Writing Ethnicity: Searching for an Igorot “Native Clearing”
@ Scott Mágkachi Sabóy
Department of Language, Literature and the Arts College of Arts and Communication
University of the Philippines Baguio
We look to literature for an understanding of ethnicity not because ethnicity is writable, but because it is readable. Writing (noun) about ethnicity, performs the writer’s reading of ethnicity.
@Dean Franco (1999: 106)
The epigraph to this paper reminds us that writing ethnicity – whether by this one means either actually writing about one’s ethnicity or metaphorically superscribing one’s ethnicity on his writings – is contingent on multifaceted, overlapping cultural contexts and complex personal experiences.
This is a good starting point for discussion because it helps us guard against the tendency to reify ethnicity and to forget that it is subject to an indefinite process of reinterpretation and negotiation. As sociologist Richard Jenkins wrote, ethnicity is not
‘something’ that people ‘have’, or, indeed to which they ‘belong’... [but] are… complex repertoires which people experience, use, learn and ‘do’ in their daily lives, within which they construct an ongoing sense of themselves and an understanding of their fellows (2008: 15).
It also helps us guard against the temptation to generalize our individual notion of ethnicity. Because ethnicity is “a biographically grounded, emotionally charged way of living, experiencing, perceiving and remembering (everyday) life situations” (Karner 2007:
5), we cannot assume that our “sense of [our ethnic group’s] uniqueness and solidarity” (Tolentino 2002:1) actually represents or accurately articulates that of our ethnic group.
The “Igorotness” I speak of here is one of those “widely shared, though intensely debated, collective fictions that are continually reinvented,” (Sollors in Anderson, 1995: 60). Further, the attitude I take on this subject is not that of a self-assured theologian who thinks he fully apprehends the truth about himself and the world, but that of a self-styled, self-reflexive skeptic willing to contest even his own notion of being and belonging.
I trace my roots to two major ethnolinguistic groups in the Cordillera, the Kalinga and the Bontok, each of which has its checkered history of social classification and group identification. Kalinga, for instance, is a geopolitical unit fragmented into over 30 distinct ili (“village”) – centered aggrupations circumscribed by artificially created, porous territorial boundaries. It is often exoticized or sensationalized as a land bereft of the blessings of modern technology and beset by frequent tribal wars and occasional headhunting. It is also “typically imagined,” again, to borrow from Werner Sollors, “as if [it is a] natural, real, eternal, stable, and static unit”(in Anderson, 1995:62).
I also identify myself with the “contemporary pan-Cordillera Igorot consciousness” (Finin 2005: 273), one wrought in modern historical accidents (i.e., colonial historiography and administrative policies) and indigenous political movements (Florendo 1999; Finin 2005).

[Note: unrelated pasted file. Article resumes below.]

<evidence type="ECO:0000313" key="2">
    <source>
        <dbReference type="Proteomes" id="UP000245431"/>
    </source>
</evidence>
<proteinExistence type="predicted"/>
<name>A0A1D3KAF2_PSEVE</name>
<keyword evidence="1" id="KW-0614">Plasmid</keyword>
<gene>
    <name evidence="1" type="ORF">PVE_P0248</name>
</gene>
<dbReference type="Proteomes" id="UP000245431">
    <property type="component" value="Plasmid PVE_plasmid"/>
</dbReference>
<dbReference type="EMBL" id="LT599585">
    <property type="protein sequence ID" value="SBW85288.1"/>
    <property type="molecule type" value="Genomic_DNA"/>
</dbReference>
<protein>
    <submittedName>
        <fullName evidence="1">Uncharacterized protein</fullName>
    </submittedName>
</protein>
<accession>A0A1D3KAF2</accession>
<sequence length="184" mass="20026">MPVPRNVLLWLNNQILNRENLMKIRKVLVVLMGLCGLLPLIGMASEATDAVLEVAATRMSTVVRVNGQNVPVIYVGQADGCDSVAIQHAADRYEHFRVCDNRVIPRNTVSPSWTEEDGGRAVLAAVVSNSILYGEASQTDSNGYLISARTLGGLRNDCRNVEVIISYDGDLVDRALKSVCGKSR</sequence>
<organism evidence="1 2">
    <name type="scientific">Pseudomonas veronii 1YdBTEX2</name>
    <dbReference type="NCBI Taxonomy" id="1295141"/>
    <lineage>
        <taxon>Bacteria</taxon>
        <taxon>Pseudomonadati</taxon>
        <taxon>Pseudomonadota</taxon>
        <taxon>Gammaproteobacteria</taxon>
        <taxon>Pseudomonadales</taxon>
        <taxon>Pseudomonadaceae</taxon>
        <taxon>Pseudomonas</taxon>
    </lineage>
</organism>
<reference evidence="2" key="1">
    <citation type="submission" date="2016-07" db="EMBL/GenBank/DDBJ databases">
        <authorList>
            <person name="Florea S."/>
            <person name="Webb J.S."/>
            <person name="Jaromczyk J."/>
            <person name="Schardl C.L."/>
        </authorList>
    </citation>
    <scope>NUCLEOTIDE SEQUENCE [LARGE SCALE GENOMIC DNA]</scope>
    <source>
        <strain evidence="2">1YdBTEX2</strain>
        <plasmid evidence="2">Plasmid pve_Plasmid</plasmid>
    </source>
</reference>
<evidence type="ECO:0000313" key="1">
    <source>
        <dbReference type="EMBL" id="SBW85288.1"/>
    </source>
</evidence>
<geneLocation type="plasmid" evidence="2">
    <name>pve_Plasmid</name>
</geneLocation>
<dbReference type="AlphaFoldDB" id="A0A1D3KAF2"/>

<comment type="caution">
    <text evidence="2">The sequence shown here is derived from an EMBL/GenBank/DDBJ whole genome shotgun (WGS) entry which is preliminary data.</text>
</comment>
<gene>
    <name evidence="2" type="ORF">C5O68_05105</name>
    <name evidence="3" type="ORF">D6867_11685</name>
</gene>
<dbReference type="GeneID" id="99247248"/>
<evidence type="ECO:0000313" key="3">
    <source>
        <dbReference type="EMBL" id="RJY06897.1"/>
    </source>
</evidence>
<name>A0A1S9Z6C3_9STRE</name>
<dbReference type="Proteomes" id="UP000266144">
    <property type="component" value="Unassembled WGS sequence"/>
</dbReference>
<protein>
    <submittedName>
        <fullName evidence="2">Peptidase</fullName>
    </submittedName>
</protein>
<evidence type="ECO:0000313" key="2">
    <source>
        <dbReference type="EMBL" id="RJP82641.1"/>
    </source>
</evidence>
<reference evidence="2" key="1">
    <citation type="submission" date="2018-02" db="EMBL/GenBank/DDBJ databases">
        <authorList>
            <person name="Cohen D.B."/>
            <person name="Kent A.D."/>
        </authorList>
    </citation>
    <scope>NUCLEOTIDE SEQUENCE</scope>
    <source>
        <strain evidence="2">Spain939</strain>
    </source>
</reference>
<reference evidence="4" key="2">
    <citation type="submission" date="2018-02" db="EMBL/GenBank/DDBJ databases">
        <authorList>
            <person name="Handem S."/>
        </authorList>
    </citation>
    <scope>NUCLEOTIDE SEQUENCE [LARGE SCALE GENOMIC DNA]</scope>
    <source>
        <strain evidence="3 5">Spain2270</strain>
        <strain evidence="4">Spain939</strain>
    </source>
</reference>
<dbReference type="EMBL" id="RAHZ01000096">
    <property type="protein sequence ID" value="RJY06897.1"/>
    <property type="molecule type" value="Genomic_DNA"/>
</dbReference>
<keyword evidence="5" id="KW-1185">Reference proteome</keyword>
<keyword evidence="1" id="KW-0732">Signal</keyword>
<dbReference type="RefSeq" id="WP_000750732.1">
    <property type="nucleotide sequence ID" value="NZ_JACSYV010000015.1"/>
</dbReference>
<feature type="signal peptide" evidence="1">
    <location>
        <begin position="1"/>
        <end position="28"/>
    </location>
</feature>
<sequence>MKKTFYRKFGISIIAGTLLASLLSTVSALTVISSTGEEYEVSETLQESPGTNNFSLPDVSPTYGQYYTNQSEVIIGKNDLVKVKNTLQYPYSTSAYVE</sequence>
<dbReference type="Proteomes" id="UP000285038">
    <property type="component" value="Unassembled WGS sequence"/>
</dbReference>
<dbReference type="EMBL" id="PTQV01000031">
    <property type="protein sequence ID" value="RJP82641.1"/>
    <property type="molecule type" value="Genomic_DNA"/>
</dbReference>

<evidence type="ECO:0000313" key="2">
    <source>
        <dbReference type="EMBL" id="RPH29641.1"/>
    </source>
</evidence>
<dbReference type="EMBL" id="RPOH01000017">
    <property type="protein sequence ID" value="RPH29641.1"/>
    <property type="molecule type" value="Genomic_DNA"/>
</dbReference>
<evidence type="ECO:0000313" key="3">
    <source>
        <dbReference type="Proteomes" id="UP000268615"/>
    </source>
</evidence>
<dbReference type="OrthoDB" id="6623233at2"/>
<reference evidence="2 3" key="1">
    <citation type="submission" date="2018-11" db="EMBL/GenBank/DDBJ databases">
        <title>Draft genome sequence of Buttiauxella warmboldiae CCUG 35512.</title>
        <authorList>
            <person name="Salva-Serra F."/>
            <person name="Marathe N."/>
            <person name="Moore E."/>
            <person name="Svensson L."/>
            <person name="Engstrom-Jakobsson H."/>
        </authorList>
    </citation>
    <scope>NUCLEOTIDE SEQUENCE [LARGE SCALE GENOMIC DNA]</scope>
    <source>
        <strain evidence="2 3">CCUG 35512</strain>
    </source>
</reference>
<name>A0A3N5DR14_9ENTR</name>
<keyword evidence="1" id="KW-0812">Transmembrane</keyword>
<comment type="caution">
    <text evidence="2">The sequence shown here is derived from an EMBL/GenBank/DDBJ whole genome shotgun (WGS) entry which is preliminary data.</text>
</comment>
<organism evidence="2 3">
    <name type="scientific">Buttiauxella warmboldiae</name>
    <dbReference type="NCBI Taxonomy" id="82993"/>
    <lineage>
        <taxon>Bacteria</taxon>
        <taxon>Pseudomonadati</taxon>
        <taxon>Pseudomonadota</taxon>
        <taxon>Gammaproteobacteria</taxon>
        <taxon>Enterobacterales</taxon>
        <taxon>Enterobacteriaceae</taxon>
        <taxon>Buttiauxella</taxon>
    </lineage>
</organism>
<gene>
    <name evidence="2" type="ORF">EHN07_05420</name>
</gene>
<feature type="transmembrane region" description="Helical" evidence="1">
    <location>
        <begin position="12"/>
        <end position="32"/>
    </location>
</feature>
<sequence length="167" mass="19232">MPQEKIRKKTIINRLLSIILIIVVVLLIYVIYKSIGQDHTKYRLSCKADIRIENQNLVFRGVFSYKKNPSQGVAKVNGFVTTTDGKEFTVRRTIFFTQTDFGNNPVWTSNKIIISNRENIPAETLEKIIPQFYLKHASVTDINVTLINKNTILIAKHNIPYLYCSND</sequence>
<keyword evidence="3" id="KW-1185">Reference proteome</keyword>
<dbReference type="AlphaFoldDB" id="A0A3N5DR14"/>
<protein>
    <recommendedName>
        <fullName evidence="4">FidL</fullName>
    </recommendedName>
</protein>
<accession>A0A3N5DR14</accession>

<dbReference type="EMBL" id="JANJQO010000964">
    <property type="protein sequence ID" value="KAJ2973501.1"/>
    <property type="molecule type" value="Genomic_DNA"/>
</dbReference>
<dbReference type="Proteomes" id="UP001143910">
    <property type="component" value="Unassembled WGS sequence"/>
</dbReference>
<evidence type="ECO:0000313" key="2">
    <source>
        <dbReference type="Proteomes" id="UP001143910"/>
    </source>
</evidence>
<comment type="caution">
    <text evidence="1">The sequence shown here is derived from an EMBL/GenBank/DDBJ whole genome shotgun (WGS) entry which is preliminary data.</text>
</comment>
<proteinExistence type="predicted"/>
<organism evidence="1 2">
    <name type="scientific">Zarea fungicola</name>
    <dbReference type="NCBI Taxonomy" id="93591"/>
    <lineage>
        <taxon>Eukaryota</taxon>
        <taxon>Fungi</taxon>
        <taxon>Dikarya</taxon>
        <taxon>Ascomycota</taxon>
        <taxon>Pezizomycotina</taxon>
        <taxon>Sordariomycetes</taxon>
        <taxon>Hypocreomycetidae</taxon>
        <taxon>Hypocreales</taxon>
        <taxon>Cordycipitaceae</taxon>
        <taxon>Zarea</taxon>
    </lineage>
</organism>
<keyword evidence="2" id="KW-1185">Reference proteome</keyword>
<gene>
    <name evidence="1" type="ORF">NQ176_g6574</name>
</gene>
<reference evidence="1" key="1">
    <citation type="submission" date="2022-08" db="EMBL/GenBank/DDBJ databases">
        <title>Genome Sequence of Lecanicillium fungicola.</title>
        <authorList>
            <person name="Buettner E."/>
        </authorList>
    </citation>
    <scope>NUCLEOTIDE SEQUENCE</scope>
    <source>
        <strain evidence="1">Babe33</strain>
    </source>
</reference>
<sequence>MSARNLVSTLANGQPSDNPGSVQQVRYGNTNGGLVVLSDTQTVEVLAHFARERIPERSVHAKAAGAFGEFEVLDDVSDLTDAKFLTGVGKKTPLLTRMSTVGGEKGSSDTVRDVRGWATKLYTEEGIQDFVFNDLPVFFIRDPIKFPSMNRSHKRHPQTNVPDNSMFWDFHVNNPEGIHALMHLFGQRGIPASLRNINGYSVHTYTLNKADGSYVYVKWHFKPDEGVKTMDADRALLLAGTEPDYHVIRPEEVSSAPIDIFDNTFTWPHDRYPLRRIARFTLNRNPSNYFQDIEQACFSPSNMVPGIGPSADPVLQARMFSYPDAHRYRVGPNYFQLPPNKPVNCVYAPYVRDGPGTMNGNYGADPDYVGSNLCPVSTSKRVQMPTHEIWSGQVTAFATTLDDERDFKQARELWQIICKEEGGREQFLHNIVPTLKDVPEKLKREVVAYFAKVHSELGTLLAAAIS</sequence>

By “native clearing” I, of course, allude to Gemino Abad’s idea of a form of consciousness, an aesthetic, a literary mold, and a nationalistic or ethnic niche where the Filipino writer finds or imprints his own identity; a space created by the Filipino writer
resulting from appropriating unto his own personal experience, cultural background and literary style what used to be a foreign or borrowed language, practice or context (Abad 2004: 170-175; 2006).
This immediately connects to my current preference to write in English – or, as Abad would put it, from English – in most of my creative and critical works. Parenthetically, I count myself as among those referred to by Butch Dalisay as “young writers today [who] use English unapologetically, refusing to be burdened by colonial guilt” (in Abad, 1998: 145). I also appropriate Abad’s concept to refer to my attempt at staking an indigenous flag and marking out a space in this fictive forest called “Philippine Literature.” Part of this challenge is to be able to write in the languages of the ethnic groups I identify myself with.
My recent search for an indigenous creative space began with what Benedict Anderson might characterize as a “profound [change] in consciousness” (2003:204) – my deconversion from religious sectarianism. For over a decade, I had ardently advocated a highly sectarian evangelistic project under the Star-Spangled Banner of the Baptistic-Restorationist Cross which has often casually dismissed my ethnic culture as “pagan” and has not taken theological indigenization seriously. When I started questioning the basic assumptions of my exclusivist, fundamentalist sect, I also began to realize that my religious fanaticism had all the more alienated me from my indigenous roots. I was thus twice displaced – first uprooted from my rural place of origin (Kalinga), transplanted in a highly multiethnic urban space (Baguio City) and then replanted in some celestial space where my identity was to be caged in a patternistic theological grid (Stone-Campbell Church of Christ ideology).